Hail Satan? Telegraph Article by Andy Moore
Posted 20 August 2019
Chronicling the extraordinary rise of one of the most colourful and controversial religious movements in American history, Hail Satan? is a provocative, charming and hilarious new documentary.
The Satanic Temple, though they trade in satanic imagery, doesn’t actually believe in Satan. Instead, they’re using the idea of religious freedom to challenge corrupt authority and the religious right’s influence on US politics.
Setting up a new series of anarchic public actions, they prove that with little more than a clever idea, a mischievous sense of humour, and a few rebellious friends, you can speak truth to power in some unexpectedly profound ways.
One of the Temple’s principal aims is to draw attention to the hypocrisy of a society that is, on paper, built on religious freedom and religious pluralism, but in practice often promotes monotheism. Specifically, Christianity.
In Hail Satan? we follow one of the most amusing manifestations of this “trolling” of the US government and the religious right. The Temple successfully raise funds for, and construct, a giant bronze statue of Baphomet, an occult deity who takes the form of a creature with the body of a man and the head of a goat. Sat astride a giant throne with angel wings protruding from his back and two cherubic children at his sides, the statue is a striking bit of theatre.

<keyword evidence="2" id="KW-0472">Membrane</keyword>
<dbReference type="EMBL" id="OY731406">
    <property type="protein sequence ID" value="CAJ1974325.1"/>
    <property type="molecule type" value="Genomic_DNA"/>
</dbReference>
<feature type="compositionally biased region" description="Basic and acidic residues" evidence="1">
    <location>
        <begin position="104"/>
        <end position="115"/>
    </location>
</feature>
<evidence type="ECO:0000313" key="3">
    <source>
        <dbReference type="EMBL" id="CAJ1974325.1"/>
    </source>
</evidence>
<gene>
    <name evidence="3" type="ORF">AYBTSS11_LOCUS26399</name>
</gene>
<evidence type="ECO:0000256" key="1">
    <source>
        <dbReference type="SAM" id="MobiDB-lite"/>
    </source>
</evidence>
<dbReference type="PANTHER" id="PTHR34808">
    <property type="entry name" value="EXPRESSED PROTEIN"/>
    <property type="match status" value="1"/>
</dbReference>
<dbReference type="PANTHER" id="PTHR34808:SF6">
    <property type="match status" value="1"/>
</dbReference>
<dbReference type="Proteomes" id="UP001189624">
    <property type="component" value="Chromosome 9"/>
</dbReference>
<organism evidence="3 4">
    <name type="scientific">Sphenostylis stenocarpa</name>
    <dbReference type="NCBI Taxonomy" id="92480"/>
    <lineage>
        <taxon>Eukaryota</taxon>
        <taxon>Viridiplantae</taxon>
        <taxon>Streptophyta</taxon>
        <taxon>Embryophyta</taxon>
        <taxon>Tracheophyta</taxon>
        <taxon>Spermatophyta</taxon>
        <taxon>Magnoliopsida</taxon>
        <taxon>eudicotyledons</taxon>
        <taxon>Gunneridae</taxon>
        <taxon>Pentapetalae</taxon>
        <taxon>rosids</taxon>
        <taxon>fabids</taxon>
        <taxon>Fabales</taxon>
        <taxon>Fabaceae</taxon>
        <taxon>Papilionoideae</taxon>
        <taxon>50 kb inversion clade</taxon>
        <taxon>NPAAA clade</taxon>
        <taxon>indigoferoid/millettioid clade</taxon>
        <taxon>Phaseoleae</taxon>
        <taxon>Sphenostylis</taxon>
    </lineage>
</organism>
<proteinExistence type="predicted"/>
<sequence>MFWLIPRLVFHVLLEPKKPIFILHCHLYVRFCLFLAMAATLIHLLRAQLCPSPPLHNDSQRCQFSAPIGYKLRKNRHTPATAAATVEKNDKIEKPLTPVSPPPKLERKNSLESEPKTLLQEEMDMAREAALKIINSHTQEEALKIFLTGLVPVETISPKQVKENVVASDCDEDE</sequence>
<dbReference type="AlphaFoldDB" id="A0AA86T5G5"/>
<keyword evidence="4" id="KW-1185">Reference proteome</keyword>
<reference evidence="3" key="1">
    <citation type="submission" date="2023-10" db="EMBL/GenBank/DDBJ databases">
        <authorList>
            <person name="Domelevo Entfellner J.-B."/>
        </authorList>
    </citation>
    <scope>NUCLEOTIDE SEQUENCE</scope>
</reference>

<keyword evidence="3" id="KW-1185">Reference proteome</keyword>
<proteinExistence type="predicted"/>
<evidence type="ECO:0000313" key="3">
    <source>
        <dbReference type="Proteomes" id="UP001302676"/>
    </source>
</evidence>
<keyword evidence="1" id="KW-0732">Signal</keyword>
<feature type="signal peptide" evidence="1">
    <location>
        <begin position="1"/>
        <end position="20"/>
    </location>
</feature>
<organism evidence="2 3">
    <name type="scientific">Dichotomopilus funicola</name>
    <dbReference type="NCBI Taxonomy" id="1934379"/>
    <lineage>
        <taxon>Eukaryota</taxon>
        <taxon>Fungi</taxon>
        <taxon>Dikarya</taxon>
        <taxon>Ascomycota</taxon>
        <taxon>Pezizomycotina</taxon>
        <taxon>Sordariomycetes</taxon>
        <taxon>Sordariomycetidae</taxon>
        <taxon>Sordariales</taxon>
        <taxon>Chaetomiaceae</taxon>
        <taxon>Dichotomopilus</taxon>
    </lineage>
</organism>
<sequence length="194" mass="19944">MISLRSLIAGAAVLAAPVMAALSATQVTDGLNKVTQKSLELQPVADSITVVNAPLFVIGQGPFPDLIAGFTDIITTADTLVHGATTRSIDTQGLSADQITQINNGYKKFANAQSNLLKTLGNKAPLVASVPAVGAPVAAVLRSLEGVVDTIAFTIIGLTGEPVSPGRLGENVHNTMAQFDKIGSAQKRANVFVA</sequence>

The Temple push to have the statue installed on government grounds in places where monuments to Christianity – such as stone tablets depicting the Ten Commandments – have been erected. Their ultimate goal is not to have the Baphomet installed, but to draw attention to what they see as the fundamentally unconstitutional connection between church and state that the Ten Commandments statues represent.
One of the most compelling characters we hear from in the film is Lucien Greaves, co-founder and spokesman for The Satanic Temple. A social activist, religious freedom advocate and Harvard graduate, Greaves has provided much of the intellectual leadership of the movement. Sharply dressed in black and with one clouded eye, he cuts a striking figure. He’s also tremendously articulate, and speaks with great clarity – and with more than a hint of mischief – on the issues that animate him regarding religious liberty and the separation of church and state.
We’re incredibly excited that Lucien Greaves will be joining us for a live Skype Q&A after our 8.45pm screening on Friday the 23rd August. Join us for what promises to be a devilish discussion!